The present invention is an article of manufacture comprising a stack of blocks, the stack having at least a top block and a bottom block, the top block having an interlocking mechanism which removably connects the top block to the bottom block and maintains the position of the top block relative to the bottom block and wherein the top block has a top surface, and the top surface is substantially uniform.

The present invention comprises a plurality of blocks that are arranged into columns. The user can adjust the height and width of the columns to accommodate body size, as well as the type of exercise being performed. The present invention adds a new dimension to the basic push-up, allowing the user to perform a variety of different types of push-up. The present invention helps to strengthen and stretch the human body, and achieve optimum performance by working different areas of the body, and promoting peak development of the musculoskeletal system.

It is an object of the invention to provide a device for use in exercise.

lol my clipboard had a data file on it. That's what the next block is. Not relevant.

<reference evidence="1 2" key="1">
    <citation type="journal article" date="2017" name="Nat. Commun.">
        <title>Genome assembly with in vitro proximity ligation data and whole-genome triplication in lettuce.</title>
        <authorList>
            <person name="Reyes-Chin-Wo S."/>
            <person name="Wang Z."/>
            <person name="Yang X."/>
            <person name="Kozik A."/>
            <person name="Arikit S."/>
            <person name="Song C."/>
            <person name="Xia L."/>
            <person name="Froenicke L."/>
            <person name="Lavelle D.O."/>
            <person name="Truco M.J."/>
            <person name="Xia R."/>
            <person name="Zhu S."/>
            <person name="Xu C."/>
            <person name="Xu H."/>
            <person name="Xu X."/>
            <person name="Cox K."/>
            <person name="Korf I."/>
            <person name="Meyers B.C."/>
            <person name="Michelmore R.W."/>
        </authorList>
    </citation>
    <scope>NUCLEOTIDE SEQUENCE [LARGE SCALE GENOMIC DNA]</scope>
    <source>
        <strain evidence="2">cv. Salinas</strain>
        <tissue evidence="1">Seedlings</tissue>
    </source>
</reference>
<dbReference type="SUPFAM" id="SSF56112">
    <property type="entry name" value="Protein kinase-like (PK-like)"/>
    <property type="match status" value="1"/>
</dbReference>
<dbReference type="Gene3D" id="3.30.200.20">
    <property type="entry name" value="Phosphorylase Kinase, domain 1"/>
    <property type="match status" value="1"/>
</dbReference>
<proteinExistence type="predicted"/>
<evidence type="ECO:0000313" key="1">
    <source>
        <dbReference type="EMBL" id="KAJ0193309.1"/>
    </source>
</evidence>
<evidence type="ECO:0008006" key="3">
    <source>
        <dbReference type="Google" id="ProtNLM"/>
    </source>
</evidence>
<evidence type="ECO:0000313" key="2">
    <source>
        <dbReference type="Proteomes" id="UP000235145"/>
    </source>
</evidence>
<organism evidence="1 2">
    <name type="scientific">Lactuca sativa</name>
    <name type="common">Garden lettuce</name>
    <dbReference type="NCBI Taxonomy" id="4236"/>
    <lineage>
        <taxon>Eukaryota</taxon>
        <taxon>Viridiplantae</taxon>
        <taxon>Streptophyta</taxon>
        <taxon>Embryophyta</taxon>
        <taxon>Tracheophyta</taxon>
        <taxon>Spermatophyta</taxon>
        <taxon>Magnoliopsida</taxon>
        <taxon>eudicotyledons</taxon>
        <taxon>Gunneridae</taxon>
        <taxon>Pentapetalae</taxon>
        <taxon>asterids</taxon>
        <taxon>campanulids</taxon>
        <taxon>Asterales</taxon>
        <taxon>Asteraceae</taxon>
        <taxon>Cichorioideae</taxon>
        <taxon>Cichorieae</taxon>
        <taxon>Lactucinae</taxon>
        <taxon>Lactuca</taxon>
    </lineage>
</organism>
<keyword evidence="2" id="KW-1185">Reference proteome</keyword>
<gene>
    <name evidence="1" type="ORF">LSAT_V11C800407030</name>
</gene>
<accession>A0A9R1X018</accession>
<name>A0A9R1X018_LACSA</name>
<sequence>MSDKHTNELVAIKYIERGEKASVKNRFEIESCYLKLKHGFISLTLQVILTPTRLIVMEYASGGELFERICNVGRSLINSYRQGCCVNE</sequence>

It is an object of the invention to provide a device to facilitate the performance of push-ups.

It is an object of the invention to provide a plurality of blocks for stacking to a user's preferred height for performing push-ups or other exercise.

It is an object of the invention to provide a plurality of blocks for stacking for performing push-ups.

It is an object of the invention to provide a plurality of stacking blocks for performing reverse push-ups.

It is an object of the device to provide an exercise mat to aid in exercises with the stacking blocks.

BRIEF DESCRIPTION OF THE DRAWINGS

FIG. 1 is an exploded perspective view of an embodiment of the present invention, showing individual blocks having rectangular interlocks.